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In Search of Long-Term Value

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I am writing after having just finished conducting a seminar in Bahrain and am preparing to fly back to London tomorrow morning.

For the third year in a row, CIOs identified project alignment with the strategy as the number one management priority in a CIO magazine survey. And for the first time, CEOs rated "meeting other strategic objectives (e.g., reputation of your business, entering a new market, securing access to natural resources)" as more important than "maximizing financial or shareholder return" or "meeting or exceeding a specific financial return" (e.g., return on invested capital).

In most organizations, business heads select the majority of projects. Those projects are then submitted as part of an annual budget allocation process, with the selection often based on these functional managers' needs, not as a response to an aligned strategy.

Often these initial proposals have to be cut back when budgets are reduced. And because the current organizational focus is on short-term results, the projects that are cut are mostly those that would produce long-term results. But the recent economic downturn has brought into light the failure of the short-term financial profit approach and the need to look for longer-term sustainable value. Recent surveys show the interests of top management are shifting; increasing competitive advantage and the ability to adapt to change have become foremost in their priorities.

The key to delivering this value is in the development of an integrated portfolio-program-project approach supported by a sound governance system. Typically, executive stakeholders agree on the strategic objectives that will produce competitive advantage. At the program level, they are translated into business benefits. Project deliverables are then defined to produce new capabilities that will enable the realization of these benefits.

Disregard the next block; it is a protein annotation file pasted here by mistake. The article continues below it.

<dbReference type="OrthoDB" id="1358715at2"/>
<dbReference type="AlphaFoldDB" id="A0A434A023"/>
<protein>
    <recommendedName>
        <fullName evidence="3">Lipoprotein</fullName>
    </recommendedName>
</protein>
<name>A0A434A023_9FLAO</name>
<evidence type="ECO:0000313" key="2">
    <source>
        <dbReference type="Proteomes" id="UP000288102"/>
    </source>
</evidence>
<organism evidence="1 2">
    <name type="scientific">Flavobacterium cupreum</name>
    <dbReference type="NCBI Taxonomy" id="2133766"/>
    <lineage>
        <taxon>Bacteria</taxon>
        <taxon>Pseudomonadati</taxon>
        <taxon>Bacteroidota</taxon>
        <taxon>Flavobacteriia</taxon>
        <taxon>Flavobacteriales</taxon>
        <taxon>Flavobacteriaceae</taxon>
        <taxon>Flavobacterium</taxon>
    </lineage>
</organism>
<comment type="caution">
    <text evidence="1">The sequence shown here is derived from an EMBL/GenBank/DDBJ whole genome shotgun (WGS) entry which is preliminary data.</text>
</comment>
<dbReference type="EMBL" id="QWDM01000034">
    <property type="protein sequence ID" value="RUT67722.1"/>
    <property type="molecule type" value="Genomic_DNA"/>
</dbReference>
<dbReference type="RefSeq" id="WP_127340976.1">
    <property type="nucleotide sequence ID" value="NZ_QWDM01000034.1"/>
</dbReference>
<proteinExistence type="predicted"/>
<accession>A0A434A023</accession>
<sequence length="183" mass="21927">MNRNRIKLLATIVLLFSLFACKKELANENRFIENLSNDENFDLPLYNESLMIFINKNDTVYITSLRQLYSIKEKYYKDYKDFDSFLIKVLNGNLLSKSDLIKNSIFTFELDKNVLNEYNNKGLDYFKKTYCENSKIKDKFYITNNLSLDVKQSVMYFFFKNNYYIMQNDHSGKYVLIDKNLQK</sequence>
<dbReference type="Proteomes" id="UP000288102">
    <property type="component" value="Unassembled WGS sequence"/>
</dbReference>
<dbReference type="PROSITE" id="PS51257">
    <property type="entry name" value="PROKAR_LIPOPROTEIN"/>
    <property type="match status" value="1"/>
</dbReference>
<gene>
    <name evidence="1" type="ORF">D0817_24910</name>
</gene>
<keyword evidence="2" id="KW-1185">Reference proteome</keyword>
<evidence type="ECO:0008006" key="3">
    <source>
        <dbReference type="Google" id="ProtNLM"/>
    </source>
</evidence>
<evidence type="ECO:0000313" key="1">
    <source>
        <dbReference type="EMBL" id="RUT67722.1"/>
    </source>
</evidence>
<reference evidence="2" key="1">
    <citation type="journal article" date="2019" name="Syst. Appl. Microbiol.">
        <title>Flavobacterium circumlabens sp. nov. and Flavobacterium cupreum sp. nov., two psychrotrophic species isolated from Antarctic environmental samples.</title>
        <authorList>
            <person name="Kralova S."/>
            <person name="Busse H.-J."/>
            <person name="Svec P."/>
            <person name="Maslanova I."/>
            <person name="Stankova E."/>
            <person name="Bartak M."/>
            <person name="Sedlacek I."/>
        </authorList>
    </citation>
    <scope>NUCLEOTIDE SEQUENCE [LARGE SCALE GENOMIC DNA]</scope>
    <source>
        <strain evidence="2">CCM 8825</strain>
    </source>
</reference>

As project results are measured and benefits are assessed, the program and the strategy are modified to adapt to changing circumstances. This, in turn, gives the organization the necessary agility to stay competitive in a challenging environment and to realize value consistently.


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I think the problem you have stated may be attributed to Myers-Brigg personality types ENTJ who are described as Executives or Field Marshals. I’d say a majority of PMs and CEO are this type (I know I am). We don’t naturally focus on the feel good nature of projects or business strategy. In addition we are normally too busy with work to achieve these secondary goals.

But slow times are the perfect time for businesses to take up these causes and put a softer image on their business. It would also be to our (ENTJ types) to hire a Sensing Feeling type to work on these softer tactical efforts.

(the other) Michael T.


Dear Michel

It was an interesting thought and comment which you had shared. I am working at a shipping company, based in Singapore and the process of governing a portfolio of IT projects and programs to meet the business needs is a challenging one for many of us. I agree that you had stated the pointers on ensuring that projects meet short term goals and long-term benefits.

However, the tools to realise this is not easy to implement. Pure finacial measures like NPV and ROI could be taken when projects started. However, unless we are rigourous to track the ROI data over the years, it would not make meaningful senses.

If you could share your experience on how projects are being selected and prioritised in this tough times, we can surely learn from it.

The terms "benefits" is an important consideration - especially for larger scale projects. We had a set of qualitative and quantitative benefits that Project and Program Managers need to define with the business owners.

If someone could shed some light to improve this "benefits realisation", it would be helpful too.

Thanks very much.

Maureen Gan

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